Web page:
By Ashley Jacobs
In county government, you serve a broader population that’s both urban and rural. People who live in rural areas often don’t have access to goods, services, and personal and professional growth opportunities. They experience life in a county very differently from those who live in developed areas and do have access to resources such as high speed internet, fresh produce, business incubators, or workforce training. County employees are frequently involved in finding ways to remedy those voids, and it’s deeply rewarding to provide solutions.
We look at things from a regional perspective because you provide services with multi-county efforts. For example, our county library is actually part of a four-county system. We partner with neighboring counties on things like long range transportation planning, watershed planning and protection, and economic development. We see the world with a wide lens, far beyond the county boundaries, and we have a larger impact.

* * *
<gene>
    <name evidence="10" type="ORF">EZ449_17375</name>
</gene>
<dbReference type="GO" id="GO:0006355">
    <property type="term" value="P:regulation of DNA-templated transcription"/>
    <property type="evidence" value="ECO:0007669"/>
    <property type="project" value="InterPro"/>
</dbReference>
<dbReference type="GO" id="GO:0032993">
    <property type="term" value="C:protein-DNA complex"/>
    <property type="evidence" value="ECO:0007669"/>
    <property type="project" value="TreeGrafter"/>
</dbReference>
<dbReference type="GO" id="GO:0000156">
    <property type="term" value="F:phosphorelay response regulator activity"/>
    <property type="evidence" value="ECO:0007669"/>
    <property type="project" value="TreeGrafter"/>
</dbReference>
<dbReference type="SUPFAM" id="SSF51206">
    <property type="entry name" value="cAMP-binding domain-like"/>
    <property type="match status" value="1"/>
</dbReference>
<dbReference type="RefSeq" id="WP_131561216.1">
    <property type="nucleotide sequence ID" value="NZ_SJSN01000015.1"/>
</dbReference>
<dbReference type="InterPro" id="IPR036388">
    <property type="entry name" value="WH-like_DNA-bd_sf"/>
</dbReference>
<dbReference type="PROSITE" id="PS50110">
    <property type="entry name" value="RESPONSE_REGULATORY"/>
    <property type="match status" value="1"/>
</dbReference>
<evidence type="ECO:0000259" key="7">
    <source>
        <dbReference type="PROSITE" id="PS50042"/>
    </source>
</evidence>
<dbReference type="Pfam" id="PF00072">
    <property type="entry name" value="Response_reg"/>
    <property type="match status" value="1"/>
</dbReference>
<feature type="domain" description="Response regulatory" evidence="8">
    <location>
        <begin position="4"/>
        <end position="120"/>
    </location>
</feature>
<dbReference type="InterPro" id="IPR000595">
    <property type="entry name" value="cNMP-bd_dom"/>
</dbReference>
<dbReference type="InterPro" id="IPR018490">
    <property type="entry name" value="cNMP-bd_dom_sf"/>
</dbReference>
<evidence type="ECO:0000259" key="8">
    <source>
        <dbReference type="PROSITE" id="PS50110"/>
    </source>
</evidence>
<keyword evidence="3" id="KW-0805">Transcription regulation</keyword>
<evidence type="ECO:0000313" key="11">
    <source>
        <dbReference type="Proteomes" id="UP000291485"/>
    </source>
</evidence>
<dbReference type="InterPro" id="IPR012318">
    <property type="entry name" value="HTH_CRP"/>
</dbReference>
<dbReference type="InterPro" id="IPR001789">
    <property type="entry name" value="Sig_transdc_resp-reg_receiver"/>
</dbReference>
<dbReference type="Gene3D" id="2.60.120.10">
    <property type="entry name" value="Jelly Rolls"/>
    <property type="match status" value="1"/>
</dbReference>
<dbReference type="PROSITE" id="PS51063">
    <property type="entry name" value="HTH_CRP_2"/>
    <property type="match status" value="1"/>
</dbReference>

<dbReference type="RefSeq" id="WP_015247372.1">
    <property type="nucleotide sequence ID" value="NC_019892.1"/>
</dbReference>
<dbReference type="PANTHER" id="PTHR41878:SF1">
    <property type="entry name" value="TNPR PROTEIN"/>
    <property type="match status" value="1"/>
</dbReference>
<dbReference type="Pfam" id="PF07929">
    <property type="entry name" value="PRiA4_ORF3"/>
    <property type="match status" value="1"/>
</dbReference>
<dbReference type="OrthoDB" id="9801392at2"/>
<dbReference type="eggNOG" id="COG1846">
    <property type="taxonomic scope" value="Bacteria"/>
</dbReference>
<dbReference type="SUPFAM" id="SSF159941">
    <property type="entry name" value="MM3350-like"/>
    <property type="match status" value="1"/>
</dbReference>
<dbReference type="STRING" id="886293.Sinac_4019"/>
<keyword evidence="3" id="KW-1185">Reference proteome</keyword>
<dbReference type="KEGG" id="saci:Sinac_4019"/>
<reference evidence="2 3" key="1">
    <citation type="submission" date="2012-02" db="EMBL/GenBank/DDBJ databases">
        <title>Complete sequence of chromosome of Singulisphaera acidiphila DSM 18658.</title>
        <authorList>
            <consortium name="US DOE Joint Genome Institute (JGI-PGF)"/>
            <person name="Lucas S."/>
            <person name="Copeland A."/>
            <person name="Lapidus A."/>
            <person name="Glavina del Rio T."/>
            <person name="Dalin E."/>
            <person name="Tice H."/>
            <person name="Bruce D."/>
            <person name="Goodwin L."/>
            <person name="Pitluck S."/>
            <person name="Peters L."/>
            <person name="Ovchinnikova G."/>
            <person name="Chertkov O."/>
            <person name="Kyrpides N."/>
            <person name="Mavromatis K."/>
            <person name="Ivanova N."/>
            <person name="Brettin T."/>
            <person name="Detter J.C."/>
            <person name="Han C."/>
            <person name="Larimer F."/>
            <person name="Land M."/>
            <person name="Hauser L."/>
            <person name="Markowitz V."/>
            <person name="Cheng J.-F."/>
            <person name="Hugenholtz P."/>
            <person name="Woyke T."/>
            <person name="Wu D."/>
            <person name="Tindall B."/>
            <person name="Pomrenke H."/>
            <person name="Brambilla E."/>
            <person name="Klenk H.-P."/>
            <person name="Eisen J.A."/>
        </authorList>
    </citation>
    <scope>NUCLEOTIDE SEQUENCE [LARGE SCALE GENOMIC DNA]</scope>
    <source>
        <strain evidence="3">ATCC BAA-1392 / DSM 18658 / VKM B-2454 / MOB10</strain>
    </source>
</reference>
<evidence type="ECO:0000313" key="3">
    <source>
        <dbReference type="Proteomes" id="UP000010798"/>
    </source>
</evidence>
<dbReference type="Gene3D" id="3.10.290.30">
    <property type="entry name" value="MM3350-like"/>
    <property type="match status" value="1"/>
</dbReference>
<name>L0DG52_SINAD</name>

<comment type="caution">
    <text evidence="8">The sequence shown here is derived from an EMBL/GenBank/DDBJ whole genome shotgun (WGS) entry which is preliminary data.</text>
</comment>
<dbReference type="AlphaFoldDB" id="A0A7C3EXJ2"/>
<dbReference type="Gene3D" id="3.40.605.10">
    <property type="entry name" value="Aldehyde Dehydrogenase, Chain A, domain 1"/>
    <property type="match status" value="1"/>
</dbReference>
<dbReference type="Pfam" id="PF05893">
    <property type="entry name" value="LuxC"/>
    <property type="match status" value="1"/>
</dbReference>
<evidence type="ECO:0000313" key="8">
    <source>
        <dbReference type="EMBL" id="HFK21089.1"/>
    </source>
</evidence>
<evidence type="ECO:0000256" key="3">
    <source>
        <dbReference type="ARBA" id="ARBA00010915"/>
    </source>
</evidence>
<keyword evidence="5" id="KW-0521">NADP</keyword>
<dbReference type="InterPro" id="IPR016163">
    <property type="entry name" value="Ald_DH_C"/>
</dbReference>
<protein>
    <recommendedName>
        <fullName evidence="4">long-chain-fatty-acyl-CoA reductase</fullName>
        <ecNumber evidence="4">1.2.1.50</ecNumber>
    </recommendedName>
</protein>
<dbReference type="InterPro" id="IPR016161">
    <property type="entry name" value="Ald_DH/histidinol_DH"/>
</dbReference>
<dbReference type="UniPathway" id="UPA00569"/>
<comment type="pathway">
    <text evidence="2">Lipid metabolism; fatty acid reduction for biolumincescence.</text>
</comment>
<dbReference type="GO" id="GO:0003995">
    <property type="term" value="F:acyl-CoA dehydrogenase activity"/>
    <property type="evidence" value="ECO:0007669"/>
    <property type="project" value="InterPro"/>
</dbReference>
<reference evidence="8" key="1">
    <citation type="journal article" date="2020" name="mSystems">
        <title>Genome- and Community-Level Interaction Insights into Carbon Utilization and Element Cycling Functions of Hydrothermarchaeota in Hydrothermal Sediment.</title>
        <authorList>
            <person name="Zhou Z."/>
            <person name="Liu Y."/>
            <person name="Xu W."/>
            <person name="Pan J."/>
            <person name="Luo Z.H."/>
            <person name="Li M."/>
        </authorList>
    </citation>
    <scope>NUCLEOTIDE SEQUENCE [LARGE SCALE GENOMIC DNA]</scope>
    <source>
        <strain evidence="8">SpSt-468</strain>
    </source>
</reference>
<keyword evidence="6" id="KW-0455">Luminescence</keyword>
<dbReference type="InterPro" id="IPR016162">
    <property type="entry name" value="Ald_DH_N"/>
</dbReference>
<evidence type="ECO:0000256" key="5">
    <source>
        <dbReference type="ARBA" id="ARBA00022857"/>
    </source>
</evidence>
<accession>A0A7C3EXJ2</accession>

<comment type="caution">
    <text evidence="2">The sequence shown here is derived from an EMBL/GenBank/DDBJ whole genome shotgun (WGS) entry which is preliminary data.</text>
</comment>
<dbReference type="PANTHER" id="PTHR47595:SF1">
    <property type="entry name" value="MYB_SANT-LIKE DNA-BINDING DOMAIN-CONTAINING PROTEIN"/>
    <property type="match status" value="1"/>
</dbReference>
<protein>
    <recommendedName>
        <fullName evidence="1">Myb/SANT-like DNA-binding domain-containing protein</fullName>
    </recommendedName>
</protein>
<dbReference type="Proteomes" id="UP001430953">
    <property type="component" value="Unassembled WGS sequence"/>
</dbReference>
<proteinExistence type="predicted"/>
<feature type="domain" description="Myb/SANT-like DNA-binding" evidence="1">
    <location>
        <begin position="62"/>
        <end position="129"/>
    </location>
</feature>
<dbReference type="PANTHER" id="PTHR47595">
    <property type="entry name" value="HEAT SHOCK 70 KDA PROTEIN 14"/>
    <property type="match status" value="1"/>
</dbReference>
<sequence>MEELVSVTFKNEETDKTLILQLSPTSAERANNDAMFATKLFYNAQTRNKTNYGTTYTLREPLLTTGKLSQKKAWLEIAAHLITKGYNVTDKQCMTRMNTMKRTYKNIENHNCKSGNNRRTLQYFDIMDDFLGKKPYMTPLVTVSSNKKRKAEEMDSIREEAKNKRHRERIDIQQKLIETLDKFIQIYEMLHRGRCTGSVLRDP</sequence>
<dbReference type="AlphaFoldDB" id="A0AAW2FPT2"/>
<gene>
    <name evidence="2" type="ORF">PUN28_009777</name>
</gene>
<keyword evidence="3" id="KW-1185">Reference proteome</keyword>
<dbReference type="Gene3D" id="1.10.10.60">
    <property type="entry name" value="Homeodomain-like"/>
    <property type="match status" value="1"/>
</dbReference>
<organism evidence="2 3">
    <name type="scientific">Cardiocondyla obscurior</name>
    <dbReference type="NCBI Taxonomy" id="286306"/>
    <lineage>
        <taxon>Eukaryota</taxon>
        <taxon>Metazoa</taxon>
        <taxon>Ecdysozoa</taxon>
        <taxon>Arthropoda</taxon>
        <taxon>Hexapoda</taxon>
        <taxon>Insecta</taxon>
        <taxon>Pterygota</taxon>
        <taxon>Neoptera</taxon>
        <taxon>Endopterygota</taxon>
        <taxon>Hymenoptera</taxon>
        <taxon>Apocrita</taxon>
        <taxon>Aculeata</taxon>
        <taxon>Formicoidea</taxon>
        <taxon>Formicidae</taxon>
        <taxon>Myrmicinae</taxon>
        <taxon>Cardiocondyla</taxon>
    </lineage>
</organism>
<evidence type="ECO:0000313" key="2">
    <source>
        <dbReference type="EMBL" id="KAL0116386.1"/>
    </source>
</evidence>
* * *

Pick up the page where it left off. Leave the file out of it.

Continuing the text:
Everyone I know says that working in a county is harder than working in a city, so perhaps one of the selling points is that if you’ve worked in a county, you’ll have an easy transition if you move to city government. The issues are complicated because of the intersections with federal, state, regional, municipal, and special purpose agencies, and the breadth of services. You learn diplomacy and political astuteness from interacting with multiple elected officials who don’t answer to the CAO, and you become quite creative. You find ways to work with people and their agendas, and occasionally, you have to find ways to work around them. It’s always interesting to work with a Sheriff, because they’re usually the most politically powerful person in the county, and they can do pretty much anything they like. All of these relationships serve as a whetstone.